When they expounded the verse in the Torah which implies that Mechiyas Amalek will be written three times, they understood it to be obvious that one of those times includes *all* of the mentions of Mechiyas Amalek in the Chumash, leaving one opportunity to write it in the new Sefer of Esther. That verse therefore gave them permission to add Megilas Esther to Kesuvim, and they did not have to make a whole new section for it.

(c) Perhaps the wording of the verse implies that the verses of Beshalach and Ki Seitzei must be grouped together and counted as one. Firstly, the word in the verse that refers to Torah is "Zos," and "Zos" implies all of the Torah, as the verse says, "v'Zos ha'Torah..." (Devarim 4:44). (RASHASH)

Alternatively, the word "ba'Sefer" implies that a *separate Sefer*, Megilas Esther, must be written on the topic of Mechiyas Amalek. No other Sefer discusses Mechiyas Amalek in its entirety, other than Megilas Esther! This is the meaning of the verse (Ester 9:32), "And the request of Ester regarding the [recording of the] Purim miracle was fulfilled, and it was written 'in a Sefer' " (see Rashi there).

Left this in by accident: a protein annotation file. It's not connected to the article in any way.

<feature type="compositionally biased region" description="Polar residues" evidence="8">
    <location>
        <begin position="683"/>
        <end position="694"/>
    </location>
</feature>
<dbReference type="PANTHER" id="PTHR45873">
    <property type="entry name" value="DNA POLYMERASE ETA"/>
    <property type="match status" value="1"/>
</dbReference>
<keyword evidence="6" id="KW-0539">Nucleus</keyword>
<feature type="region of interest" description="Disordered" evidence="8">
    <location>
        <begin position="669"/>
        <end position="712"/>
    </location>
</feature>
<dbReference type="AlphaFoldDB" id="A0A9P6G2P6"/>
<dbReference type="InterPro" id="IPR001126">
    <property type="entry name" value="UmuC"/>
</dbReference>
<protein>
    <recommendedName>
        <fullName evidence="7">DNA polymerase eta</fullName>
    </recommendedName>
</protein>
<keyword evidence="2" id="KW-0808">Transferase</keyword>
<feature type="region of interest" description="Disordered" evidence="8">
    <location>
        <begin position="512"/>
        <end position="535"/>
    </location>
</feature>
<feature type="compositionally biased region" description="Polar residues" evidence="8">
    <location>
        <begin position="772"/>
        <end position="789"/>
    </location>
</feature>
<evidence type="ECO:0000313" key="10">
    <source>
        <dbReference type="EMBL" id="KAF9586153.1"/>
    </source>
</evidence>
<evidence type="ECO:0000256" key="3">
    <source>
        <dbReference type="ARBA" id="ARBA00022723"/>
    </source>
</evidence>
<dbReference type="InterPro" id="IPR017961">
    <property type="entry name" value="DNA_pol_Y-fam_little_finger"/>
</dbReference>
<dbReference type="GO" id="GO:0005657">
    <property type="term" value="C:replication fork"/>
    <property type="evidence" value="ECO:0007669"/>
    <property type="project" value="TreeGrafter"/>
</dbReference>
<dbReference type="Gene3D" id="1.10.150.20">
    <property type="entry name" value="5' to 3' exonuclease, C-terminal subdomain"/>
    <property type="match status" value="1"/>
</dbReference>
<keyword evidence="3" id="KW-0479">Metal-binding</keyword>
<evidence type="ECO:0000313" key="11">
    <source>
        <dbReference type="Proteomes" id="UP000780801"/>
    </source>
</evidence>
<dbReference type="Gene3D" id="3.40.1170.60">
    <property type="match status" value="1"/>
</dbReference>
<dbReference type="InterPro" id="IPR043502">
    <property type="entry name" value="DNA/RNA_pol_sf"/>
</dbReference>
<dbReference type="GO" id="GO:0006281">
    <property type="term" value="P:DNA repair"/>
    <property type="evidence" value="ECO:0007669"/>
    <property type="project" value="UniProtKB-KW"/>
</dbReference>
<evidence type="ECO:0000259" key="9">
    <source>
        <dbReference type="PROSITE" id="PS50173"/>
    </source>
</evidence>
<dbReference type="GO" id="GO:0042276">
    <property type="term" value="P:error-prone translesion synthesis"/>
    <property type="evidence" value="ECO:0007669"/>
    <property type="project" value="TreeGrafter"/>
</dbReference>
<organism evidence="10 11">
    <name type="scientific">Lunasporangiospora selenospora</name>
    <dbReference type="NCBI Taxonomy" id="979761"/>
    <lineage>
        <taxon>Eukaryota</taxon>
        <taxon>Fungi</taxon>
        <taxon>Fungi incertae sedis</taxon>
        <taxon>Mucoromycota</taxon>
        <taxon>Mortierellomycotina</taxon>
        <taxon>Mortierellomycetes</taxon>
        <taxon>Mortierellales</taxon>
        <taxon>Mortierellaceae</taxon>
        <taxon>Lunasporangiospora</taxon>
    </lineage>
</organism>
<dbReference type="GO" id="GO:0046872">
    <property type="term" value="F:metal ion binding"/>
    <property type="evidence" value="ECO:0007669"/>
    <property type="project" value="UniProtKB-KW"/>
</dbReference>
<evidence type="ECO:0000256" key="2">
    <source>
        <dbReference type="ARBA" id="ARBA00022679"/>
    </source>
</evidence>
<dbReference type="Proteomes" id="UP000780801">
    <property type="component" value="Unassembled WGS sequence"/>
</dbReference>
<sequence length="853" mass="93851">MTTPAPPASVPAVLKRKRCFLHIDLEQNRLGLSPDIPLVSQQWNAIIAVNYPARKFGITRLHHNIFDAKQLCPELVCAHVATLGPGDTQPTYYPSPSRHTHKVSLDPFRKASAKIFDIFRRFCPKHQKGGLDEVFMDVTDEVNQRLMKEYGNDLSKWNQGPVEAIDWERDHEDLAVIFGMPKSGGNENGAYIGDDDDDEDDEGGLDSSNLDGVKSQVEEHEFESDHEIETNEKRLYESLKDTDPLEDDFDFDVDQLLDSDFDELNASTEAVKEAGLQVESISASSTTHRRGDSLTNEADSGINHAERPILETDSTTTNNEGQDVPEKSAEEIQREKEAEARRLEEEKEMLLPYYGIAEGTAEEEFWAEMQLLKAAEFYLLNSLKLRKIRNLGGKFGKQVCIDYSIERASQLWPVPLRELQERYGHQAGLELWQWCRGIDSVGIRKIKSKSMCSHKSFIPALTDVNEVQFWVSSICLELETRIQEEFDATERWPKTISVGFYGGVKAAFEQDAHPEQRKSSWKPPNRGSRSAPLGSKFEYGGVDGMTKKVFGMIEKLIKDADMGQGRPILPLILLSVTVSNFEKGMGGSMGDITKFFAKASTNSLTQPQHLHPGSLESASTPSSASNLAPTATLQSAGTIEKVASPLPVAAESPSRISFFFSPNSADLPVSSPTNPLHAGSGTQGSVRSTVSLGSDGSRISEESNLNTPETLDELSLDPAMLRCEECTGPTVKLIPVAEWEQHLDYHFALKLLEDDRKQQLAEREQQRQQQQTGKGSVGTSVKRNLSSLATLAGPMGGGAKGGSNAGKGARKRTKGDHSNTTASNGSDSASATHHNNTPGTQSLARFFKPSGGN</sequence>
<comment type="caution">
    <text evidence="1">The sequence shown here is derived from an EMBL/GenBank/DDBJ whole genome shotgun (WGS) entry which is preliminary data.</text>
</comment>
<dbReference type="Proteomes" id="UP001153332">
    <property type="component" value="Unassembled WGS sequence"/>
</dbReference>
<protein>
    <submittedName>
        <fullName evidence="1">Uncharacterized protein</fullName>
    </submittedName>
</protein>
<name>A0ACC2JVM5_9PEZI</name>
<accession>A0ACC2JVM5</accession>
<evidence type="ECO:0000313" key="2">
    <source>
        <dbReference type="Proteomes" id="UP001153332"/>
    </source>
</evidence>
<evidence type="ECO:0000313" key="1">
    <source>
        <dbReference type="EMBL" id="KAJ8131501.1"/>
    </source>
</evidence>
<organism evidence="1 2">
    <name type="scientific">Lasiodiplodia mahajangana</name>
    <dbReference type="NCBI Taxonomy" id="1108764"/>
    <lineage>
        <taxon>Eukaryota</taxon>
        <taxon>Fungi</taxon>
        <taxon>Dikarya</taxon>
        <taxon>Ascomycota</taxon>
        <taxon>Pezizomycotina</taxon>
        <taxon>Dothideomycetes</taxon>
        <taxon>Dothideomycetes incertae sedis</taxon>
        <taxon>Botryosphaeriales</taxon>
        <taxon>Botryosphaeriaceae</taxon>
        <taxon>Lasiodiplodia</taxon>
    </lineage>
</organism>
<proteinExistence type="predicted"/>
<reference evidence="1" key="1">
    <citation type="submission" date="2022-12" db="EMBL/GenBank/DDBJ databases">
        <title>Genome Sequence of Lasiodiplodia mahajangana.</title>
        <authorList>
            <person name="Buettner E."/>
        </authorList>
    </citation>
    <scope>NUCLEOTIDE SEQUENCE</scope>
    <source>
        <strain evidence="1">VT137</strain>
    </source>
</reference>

The SIFSEI CHACHAMIM adds that "ba'Sefer" (342) in Gematria equals the total of "Haman (95), Agag (7), Amalek (240)," the three instances of Mechiyas Amalek which are recorded in Tanach -- including the story of Megilas Ester.


OPINIONS: The Gemara relates that Rebbi Yehudah Nesi'a sent to Rebbi Oshiya a shank of calf and a barrel of wine. Rebbi Oshiya sent back to him, "You have fulfilled the Mitzvah of Mishlo'ach Manos (and Matanos l'Evyonim)." Our Gemara is actually a mixture of two different Girsa'os. From the Rishonim it is clear that one Girsa says only that he fulfilled "Mishlo'ach Manos," and another Girsa says that he fulfilled only "Matanos la'Evyonim."

(a) RASHI's text reads "Mishlo'ach Manos." Since Rebbi Yehudah Nesi'a sent two portions to one person, he fulfilled the Mitzvah of Mishlo'ach Manos.

(b) According to RABEINU CHANANEL's text, Rebbi Oshiya told Rebbi Yehudah Nesi'a that he has fulfilled "Matanos la'Evyonim." He was saying that Rebbi Yehudah Nesi'a gave only the amount that one gives to a poor person when he gives Matanos la'Evyonim. Since he gave only one portion (the meat), and not two (the wine did not count), he did not fulfill the Mitzvah of Mishlo'ach Manos.

The Gemara continues, according to this Girsa, and relates that Rebbi Yehudah Nesi'a sent another calf leg and *three* barrels of wine. This time, Rebbi Oshiya responded, "Now you have fulfilled Mishlo'ach Manos."

RAV TZVI PESACH FRANK (Mikra'ei Kodesh) points out that we see a number of important Chidushim from this Girsa of the Gemara:

1. One only fulfills the Mitzvah of Mishlo'ach Manos with food and not with drink (since the wine that Rebbi Yehudah Nesi'a sent did not count as one of the two portions of Mishlo'ach Manos).